I forced myself to begin copying down the professor’s notes, although I was too distracted to absorb the words I was writing. Maybe if Al saw me taking notes, she’d start paying attention to the class and leave me alone. I was auditing a class mostly to escape the safe house and be around other people, but I did genuinely want to learn, too. I had a feeling Al’s presence would be a massive distraction.


Much to my relief, Al didn’t talk to me throughout the rest of the class. I didn’t think she was paying much attention, either—her notebook was covered with doodles, but no actual words—but at least she wasn’t actively trying to distract me or annoy the people sitting around us.

That didn’t mean I got a whole lot out of the class, however. Al’s magic continued to prickle my skin throughout the entire lecture. It wasn’t painful, exactly, but it wasn’t a pleasant sensation, either. I wondered what kind of magic it was, and what she was doing with it. The only other Fae I’d met who had a buzz of magic to him constantly was Lachlan, a troll who wore a human glamour so he could fit in with the humans and Fae in Avalon. I glanced at Al out of the corner of my eye, wondering if she was really who she appeared to be, or if she was wearing some kind of glamour-fueled disguise.

Whatever she was doing, I wished she would stop so I could concentrate. I wondered how the other Fae students could stand it, but I seemed to be the only one uncomfortable. I knew that the Fae could sense each other’s magic like I could, but perhaps the sensation felt different to them, or they were so used to it that it didn’t bother them like it did me.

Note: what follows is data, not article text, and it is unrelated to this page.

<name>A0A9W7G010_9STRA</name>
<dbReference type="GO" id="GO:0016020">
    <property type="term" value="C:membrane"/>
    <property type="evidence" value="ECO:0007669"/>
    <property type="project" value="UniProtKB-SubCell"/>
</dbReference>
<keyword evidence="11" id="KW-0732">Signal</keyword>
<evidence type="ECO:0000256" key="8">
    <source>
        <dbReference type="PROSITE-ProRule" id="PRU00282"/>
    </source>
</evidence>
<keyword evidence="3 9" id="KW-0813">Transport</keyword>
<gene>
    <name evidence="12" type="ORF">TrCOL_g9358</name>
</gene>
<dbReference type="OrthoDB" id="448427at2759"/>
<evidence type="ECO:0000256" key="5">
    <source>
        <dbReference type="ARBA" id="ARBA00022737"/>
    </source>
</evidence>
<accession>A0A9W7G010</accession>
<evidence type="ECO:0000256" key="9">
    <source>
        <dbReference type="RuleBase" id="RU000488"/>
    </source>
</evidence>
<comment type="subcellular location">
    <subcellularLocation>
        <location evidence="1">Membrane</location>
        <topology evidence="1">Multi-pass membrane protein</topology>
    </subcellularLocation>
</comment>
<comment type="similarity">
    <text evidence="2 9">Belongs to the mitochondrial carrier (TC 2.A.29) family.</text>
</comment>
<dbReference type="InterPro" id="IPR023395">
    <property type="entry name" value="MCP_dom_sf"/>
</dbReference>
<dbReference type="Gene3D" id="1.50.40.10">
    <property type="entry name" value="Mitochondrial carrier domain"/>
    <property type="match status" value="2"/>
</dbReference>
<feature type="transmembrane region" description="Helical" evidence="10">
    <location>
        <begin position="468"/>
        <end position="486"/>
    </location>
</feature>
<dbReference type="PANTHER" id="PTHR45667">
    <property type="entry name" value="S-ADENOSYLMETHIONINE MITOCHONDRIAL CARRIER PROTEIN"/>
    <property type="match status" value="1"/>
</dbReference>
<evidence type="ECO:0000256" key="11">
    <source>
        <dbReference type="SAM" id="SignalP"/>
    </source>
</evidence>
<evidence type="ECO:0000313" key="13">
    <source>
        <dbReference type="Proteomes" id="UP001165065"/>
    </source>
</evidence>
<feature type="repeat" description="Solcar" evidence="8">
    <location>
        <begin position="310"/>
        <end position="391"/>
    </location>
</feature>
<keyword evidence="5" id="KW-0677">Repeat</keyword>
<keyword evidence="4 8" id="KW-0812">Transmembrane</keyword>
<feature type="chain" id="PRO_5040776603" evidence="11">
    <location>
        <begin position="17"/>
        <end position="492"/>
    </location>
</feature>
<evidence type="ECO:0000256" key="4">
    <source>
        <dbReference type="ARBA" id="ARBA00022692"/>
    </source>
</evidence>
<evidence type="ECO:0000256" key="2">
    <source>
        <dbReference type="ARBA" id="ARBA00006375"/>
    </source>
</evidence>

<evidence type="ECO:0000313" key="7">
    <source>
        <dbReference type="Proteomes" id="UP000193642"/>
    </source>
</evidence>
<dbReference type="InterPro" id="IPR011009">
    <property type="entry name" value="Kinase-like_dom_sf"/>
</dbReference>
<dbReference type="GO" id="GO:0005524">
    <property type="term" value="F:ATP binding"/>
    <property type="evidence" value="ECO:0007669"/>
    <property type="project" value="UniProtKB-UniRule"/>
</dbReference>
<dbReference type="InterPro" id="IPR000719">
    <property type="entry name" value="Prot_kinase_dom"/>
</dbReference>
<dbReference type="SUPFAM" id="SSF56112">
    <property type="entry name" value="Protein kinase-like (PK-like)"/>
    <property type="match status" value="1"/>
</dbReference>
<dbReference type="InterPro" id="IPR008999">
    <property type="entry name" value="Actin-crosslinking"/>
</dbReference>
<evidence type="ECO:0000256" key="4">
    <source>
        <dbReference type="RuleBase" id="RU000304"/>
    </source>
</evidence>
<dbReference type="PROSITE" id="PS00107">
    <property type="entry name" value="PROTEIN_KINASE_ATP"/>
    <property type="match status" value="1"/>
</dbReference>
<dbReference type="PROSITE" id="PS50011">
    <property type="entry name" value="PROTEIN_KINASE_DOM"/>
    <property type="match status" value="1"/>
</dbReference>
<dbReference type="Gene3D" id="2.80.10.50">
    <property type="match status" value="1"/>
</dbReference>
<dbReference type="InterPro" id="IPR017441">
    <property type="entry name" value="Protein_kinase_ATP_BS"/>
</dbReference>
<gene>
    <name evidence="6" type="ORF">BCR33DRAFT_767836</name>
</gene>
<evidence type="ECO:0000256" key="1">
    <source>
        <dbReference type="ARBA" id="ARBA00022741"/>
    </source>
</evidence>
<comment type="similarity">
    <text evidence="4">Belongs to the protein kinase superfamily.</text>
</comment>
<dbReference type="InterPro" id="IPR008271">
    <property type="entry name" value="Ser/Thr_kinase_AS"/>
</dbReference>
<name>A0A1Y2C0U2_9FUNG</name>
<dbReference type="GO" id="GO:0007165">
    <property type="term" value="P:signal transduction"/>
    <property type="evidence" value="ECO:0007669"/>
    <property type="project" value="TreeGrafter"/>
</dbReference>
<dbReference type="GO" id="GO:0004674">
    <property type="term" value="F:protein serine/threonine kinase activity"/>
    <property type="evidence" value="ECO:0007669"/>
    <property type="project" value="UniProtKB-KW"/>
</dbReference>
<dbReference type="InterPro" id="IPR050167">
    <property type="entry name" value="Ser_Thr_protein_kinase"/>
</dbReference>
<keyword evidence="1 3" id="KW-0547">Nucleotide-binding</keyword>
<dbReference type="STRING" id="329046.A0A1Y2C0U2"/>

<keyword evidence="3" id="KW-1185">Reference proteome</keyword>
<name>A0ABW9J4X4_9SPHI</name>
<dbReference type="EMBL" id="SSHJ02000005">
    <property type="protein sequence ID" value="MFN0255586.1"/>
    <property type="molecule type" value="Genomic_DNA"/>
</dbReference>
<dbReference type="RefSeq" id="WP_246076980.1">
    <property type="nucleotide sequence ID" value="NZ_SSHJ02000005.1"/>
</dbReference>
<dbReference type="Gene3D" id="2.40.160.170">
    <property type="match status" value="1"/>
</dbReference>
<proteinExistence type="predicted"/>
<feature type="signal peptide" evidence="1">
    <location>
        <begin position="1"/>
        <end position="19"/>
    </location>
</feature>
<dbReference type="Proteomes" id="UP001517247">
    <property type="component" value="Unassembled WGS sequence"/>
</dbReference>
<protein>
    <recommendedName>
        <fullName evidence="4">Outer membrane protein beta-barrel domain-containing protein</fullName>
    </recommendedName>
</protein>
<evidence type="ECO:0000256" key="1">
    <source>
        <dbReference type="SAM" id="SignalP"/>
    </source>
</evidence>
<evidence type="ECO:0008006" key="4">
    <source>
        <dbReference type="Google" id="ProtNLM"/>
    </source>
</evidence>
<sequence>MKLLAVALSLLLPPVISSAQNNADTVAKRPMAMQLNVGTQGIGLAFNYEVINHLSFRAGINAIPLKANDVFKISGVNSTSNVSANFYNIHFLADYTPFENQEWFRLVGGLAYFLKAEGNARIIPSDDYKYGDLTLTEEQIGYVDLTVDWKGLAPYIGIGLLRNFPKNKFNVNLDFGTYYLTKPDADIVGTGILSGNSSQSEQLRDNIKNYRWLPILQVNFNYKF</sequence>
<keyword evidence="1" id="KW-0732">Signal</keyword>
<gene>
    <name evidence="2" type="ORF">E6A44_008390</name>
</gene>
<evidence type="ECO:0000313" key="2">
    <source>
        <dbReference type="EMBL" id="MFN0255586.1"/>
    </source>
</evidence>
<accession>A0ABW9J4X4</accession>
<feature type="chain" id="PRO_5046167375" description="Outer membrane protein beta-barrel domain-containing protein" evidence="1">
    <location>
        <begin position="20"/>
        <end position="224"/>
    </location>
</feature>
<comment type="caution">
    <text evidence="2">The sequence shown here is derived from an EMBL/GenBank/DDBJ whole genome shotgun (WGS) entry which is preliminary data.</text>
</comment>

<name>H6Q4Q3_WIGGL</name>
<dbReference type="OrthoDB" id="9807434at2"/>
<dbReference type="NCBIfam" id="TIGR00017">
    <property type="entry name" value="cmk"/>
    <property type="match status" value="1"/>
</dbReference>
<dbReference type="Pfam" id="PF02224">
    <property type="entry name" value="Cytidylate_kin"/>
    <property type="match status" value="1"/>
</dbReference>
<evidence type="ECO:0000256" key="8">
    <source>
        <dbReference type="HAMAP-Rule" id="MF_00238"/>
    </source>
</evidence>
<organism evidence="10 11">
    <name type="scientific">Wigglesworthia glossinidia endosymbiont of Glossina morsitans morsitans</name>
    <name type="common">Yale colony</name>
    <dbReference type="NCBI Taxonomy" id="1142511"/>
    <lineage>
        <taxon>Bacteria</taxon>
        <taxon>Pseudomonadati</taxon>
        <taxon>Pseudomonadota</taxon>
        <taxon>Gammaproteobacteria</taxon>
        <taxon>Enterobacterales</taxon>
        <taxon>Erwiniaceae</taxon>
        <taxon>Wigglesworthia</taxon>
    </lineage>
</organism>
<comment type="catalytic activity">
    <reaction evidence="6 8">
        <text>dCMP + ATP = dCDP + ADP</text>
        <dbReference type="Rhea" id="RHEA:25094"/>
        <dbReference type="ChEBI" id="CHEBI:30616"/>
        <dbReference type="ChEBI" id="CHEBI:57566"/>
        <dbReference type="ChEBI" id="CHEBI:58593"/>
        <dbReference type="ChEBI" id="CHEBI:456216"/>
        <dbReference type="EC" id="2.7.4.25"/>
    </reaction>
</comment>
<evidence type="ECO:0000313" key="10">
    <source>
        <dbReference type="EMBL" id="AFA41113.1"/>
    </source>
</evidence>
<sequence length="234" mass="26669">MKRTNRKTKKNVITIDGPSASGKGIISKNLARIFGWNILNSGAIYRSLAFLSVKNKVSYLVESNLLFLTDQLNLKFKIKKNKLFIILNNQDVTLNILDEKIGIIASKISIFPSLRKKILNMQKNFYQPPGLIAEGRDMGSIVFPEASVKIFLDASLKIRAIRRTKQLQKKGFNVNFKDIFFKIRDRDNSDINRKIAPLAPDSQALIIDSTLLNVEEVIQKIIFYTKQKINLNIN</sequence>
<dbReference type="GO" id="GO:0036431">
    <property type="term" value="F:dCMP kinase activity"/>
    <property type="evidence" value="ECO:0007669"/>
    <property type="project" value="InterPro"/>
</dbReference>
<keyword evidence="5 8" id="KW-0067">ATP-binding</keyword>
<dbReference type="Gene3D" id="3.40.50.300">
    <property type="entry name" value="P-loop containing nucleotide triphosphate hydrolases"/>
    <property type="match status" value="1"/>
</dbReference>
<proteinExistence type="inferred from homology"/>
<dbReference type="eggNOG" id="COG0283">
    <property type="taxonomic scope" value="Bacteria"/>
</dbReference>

After having looked forward to this day for weeks, I could hardly wait for class to end so I could put some distance between myself and Al’s magic. When the professor finally stopped talking, I packed up my bag in record time. I was actually eager to get back to the safe house. This was the longest, most sustained contact I’d ever had with magic, and I’d had more than enough. Al, however, had other ideas.

“Would you care to join me for lunch?” she asked, smiling at me hopefully.

“There’s a sandwich shop on the quad that serves pretty decent food, and it’s a beautiful day.”

She gestured at the windows, which showed a perfectly blue sky with only the occasional wisp of white cloud. Even in the summer, it was rare to have such a clear blue sky in Avalon, and I’d heard the weather was even gloomier in the fall and winter. It seemed a shame to retreat into the darkness of the tunnel system beneath the city, where my safe house was located. Which did I want more? To get away from the prickle of Al’s magic, or to go outside and enjoy the beautiful weather?

Of course, I could enjoy the weather without having to eat lunch with Al. It was on the tip of my tongue to say “thanks, but no thanks,” when Al added an almost plaintive-sounding “Please?” She sucked her entire lower lip, piercing and all, into her mouth, in what looked like a nervous gesture.

Call me a total sucker, but I couldn’t say no when she looked so hopeful.

She’d struck me as a bit of a bully early on, but maybe I’d misjudged her. I imagined being the daughter of a Faerie Queen meant Al’s life was even further from normal than mine was, and that maybe the reason she’d seemed kind of bitchy was because she was fronting to cover up feeling isolated. After all, we were the only two kids in class, probably the only two kids in the entire university, who had bodyguards. Maybe I should cut her some slack.

“Sure,” I said, against my better judgment. “I’d love to.”

Covering up for my mom’s alcoholism had taught me to be a really good liar, and Al beamed at me. I assumed that meant I’d done a good job of hiding my reluctance.

“Great!” she said with obvious enthusiasm. “It’ll be my treat.”

I shook my head as we headed up the stairs toward our bodyguards. “No it won’t,” I said, possibly being a little more blunt than was wise. When I was living with my mom, we’d always been strapped for cash because she couldn’t hold a job, but my dad didn’t have that problem. I’m sure Al’s mother was richer than my father, but I certainly wasn’t in the need of charity. “You don’t have to bribe me to have lunch with you.”

Al looked over her shoulder at me and frowned. “I didn’t mean it that way.

Вы читаете Girls' Night Out
Добавить отзыв


Вы можете отметить интересные вам фрагменты текста, которые будут доступны по уникальной ссылке в адресной строке браузера.

Отметить Добавить цитату